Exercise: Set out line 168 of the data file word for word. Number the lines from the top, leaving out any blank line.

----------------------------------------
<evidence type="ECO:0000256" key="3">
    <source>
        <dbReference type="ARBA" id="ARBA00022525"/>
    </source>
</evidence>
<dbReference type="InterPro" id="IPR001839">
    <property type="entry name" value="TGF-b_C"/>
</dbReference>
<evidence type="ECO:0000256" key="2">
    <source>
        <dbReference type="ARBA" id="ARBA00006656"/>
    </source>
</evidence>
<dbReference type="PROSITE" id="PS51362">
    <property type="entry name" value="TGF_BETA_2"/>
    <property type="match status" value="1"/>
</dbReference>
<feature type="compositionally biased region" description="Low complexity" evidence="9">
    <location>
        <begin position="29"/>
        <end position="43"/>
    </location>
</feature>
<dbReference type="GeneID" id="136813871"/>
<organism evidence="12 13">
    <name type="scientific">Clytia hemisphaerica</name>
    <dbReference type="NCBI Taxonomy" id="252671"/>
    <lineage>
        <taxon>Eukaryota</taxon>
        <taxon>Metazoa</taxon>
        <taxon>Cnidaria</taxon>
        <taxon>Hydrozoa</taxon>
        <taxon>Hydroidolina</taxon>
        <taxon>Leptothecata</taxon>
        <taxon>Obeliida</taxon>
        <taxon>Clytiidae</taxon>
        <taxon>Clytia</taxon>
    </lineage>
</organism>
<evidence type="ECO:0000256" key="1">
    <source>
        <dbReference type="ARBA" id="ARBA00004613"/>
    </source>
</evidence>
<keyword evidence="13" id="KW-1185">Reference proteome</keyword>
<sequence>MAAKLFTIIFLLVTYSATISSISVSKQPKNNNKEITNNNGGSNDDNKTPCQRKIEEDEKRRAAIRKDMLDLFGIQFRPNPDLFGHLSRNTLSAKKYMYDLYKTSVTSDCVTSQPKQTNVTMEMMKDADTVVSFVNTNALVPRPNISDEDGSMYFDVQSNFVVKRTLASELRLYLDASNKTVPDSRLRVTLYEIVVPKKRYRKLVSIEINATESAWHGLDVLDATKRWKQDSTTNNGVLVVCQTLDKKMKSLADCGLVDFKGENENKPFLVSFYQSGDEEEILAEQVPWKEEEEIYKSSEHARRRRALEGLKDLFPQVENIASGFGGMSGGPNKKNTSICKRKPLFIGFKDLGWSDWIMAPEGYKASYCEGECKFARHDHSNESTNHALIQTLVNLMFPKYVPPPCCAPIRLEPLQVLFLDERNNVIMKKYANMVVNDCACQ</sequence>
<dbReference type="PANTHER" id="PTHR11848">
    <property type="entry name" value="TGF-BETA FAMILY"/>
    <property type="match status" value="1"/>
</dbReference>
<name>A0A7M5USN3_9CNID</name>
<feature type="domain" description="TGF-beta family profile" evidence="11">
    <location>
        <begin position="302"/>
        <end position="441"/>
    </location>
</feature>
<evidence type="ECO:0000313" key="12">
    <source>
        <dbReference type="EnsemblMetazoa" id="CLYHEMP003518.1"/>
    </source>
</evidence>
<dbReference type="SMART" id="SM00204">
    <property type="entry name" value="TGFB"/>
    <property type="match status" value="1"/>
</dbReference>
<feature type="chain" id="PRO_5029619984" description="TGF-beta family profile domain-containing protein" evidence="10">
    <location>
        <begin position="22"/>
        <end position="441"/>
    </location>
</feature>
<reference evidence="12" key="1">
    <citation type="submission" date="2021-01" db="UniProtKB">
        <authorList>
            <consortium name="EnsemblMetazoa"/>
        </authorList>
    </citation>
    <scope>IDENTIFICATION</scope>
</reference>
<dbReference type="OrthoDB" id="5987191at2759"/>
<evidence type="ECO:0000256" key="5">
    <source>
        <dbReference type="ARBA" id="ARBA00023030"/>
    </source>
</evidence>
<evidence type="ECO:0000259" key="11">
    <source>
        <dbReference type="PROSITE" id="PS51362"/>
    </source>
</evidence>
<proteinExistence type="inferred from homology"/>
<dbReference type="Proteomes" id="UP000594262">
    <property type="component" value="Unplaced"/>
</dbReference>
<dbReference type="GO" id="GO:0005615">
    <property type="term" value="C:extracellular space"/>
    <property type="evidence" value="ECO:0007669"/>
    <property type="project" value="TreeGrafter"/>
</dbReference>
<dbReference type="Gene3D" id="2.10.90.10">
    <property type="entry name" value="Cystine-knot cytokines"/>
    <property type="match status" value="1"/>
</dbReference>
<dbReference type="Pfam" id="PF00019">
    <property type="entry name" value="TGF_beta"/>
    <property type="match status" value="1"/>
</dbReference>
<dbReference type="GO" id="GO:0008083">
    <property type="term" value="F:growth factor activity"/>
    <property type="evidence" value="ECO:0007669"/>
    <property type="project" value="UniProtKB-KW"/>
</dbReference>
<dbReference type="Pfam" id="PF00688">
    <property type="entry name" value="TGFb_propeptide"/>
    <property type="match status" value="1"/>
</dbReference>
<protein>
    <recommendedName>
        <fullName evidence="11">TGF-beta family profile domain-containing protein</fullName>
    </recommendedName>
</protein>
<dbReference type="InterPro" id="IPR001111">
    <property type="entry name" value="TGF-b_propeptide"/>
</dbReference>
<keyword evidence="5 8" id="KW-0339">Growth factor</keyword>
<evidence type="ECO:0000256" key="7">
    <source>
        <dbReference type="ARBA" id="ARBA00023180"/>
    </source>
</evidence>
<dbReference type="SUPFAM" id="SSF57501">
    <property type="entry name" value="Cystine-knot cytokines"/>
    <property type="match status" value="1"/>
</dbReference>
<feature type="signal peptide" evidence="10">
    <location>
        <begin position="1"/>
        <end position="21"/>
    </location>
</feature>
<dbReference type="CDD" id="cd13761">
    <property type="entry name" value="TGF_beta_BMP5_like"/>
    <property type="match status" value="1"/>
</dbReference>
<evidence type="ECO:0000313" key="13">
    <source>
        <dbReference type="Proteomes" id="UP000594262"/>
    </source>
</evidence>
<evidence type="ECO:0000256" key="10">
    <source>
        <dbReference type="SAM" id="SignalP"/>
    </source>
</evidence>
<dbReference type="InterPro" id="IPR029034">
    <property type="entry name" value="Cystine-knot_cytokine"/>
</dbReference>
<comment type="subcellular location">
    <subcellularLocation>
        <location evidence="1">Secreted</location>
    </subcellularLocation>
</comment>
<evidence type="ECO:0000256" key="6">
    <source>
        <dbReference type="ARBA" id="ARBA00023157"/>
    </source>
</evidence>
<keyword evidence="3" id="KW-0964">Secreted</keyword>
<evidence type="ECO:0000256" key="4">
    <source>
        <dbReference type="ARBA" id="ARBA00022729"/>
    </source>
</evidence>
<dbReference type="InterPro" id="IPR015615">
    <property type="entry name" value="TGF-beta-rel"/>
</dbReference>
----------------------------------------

</evidence>